Is washing your face with a bar of soap good or bad for your skin? On TikTok especially, I’ve seen some people say that switching to bar soap has helped clear up their acne and others say that it really dries their skin out. To me, washing your face with soap is the most bachelor thing I can imagine, but I also hear a lot of people suggesting that going back to basics is good. Also, what are these soap bars for your hair? Help!
Let me say this: if a man is washing his face with bar soap, at least he’s making face washing a dedicated step, rather than just letting the shampoo run-off trickle down. (If you’re reading this and you’re not coupled up or don’t date cis men, yes, it is that bad out there.) But your question gives me an opportunity to examine the current bar boom in beauty. From Glossier and Lush to Christophe Robin and Drunk Elephant – not to mention old-fashioned soap bars – the humble bar has never been so popular.
I put your questions to chemist and content creator, Michelle Wong PhD aka LabMuffin Beauty. Firstly, is a bar of soap good for acne? Essentially, no. "If someone says it made their acne go away, I would guess that’s either coincidence or whatever cleanser they were using before was even worse for their skin for some reason," said Michelle. This doesn’t mean that a cleansing bar would be bad for your skin because, as it turns out, not all bars are soaps. (And not all soaps are bars! Liquid hand wash, for one.)
Chemically speaking, "Soaps are fatty acid salts. They're made from reacting fats and oils with sodium hydroxide or potassium hydroxide, and the resulting soaps have names like sodium palmitate and sodium cocoate," said Michelle. This process of soap-making is called saponification and there is a difference between a soap and a detergent: soap is made by mixing fat with oils with some sort of base, whereas detergents are made by combining chemical compounds. Soaps can be quite drying, hence why detergents are sometimes needed. "These detergents are found in soap-free cleansers and shampoos," explained Michelle.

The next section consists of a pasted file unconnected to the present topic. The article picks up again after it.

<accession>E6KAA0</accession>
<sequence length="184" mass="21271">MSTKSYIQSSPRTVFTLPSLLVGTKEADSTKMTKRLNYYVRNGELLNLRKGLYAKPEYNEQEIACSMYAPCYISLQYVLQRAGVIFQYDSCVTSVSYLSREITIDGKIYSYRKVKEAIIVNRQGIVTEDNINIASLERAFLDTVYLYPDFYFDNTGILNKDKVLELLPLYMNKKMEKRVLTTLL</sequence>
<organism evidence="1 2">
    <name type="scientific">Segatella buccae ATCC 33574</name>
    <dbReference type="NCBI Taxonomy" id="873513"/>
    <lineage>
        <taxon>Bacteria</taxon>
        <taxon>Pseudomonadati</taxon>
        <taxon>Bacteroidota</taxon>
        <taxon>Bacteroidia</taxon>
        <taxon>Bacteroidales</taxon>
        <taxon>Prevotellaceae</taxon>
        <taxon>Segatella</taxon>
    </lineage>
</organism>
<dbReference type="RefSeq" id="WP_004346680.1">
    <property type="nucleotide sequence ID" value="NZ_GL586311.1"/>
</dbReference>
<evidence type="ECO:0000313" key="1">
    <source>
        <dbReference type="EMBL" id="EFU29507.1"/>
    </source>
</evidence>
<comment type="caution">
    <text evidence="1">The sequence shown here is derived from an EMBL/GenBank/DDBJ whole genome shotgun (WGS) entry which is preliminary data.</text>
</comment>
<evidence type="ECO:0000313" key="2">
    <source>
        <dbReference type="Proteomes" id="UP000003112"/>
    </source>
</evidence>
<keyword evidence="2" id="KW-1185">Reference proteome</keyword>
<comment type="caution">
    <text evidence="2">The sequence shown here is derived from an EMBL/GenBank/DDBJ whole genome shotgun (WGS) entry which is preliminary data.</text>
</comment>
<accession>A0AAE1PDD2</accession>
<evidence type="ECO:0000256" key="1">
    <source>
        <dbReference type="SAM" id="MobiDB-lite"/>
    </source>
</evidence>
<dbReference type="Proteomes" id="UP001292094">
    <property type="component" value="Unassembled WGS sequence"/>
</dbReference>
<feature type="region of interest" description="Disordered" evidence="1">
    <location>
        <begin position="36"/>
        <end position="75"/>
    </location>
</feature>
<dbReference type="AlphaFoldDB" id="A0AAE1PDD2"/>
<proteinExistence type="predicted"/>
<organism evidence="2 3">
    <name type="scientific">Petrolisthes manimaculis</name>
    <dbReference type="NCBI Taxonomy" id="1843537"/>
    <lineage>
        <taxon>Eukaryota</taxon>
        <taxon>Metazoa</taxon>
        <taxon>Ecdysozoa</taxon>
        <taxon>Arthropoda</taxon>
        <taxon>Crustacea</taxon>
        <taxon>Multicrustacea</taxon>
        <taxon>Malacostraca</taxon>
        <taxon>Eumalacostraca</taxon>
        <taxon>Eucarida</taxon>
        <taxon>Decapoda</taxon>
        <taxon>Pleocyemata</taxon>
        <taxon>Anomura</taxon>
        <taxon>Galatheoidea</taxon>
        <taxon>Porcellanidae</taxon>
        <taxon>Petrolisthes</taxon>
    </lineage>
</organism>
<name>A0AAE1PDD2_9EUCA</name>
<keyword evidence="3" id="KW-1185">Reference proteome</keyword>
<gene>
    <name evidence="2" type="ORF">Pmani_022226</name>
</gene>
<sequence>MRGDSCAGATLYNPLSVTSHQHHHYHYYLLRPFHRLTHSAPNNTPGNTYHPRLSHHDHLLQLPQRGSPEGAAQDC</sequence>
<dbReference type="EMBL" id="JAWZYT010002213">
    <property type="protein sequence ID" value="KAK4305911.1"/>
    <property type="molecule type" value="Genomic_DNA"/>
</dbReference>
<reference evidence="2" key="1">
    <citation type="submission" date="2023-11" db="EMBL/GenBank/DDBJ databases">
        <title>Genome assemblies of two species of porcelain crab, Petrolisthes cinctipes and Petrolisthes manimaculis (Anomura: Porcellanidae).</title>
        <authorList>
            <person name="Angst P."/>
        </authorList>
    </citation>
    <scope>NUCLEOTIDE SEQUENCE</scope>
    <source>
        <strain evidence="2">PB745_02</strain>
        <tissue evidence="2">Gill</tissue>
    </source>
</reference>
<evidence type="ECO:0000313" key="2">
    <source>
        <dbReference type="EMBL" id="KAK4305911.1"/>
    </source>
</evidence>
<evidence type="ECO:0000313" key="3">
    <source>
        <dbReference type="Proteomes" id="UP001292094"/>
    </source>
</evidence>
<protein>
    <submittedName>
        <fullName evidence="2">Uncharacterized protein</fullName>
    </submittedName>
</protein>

Soap is a surfactant, which means it lathers up and helps to break down and disperse particles and grime. When you lather it with water, it kills microorganisms and washes away oil. Basically, soaps are very good at removing dirt! But that doesn’t necessarily make them the kind of cleanser you’d want for your face, as you don’t use your face like you do your hands, for obvious reasons.
Then you have cleansing bars designed for a specified purpose, like the Drunk Elephant JuJu Bar, Glossier Exfoliating Body Bar or really any shampoo bar. "Bar shampoos and cleansers contain ingredients that are similar to liquid shampoos and cleansers but [as they are solid bars], they don't contain water," said Michelle. Because of the lack of water, some kinds of surfactants won’t work in those formulas and so, according to Michelle, they usually contain ingredients like sodium lauryl sulfate (SLS) or, sometimes, soap! It all comes full circle and these surfactants help lift up dirt.
The real benefit of bars is twofold: the lack of water can make them more suitable for some skin types, such as sensitive or reactive skin, and their lightweight and skimpy packaging arguably makes them a more sustainable choice. "Water is fantastic for helping bacteria and fungi grow, and as bars don’t contain water, a preservative usually isn't required," said Michelle. "If you're allergic to a lot of preservatives, then a bar product might be easier than trying to find a cleanser that works for your skin," she suggested. "Otherwise," she went on, "there isn't much of a benefit for your skin with bar products but there can be other advantages, such as if you want to reduce your use of plastic packaging, if you want to save space and weight while travelling, or if you just prefer the feel of a bar."
In terms of body care, while I usually use shower gel or oil, I’m a big fan of the Dove Beauty Cream Bar when I’m travelling, which Michelle also named as one of her favourites, adding that she thinks the Lush Shampoo Bars are handy on the go. If you have sensitivity issues with regular cleansers and body washes, you should absolutely give bars a go. The sustainability score will differ from brand to brand: while bars can be wrapped in a little bit of lightweight paper or cardboard rather than using plastic or even glass, which can be heavy to transport, if eco-friendly credentials are a deal-breaker for you, I’d still recommend you look up the brand and research a little more.
Got a question for our resident beauty columnist Daniela Morosini? No problem, qualm or dilemma is too big, small or niche. Email firstname.lastname@example.org, including your name and age for a chance to have your question answered. All letters to 'Dear Daniela' become the property of Refinery29 and will be edited for length, clarity, and grammatical correctness.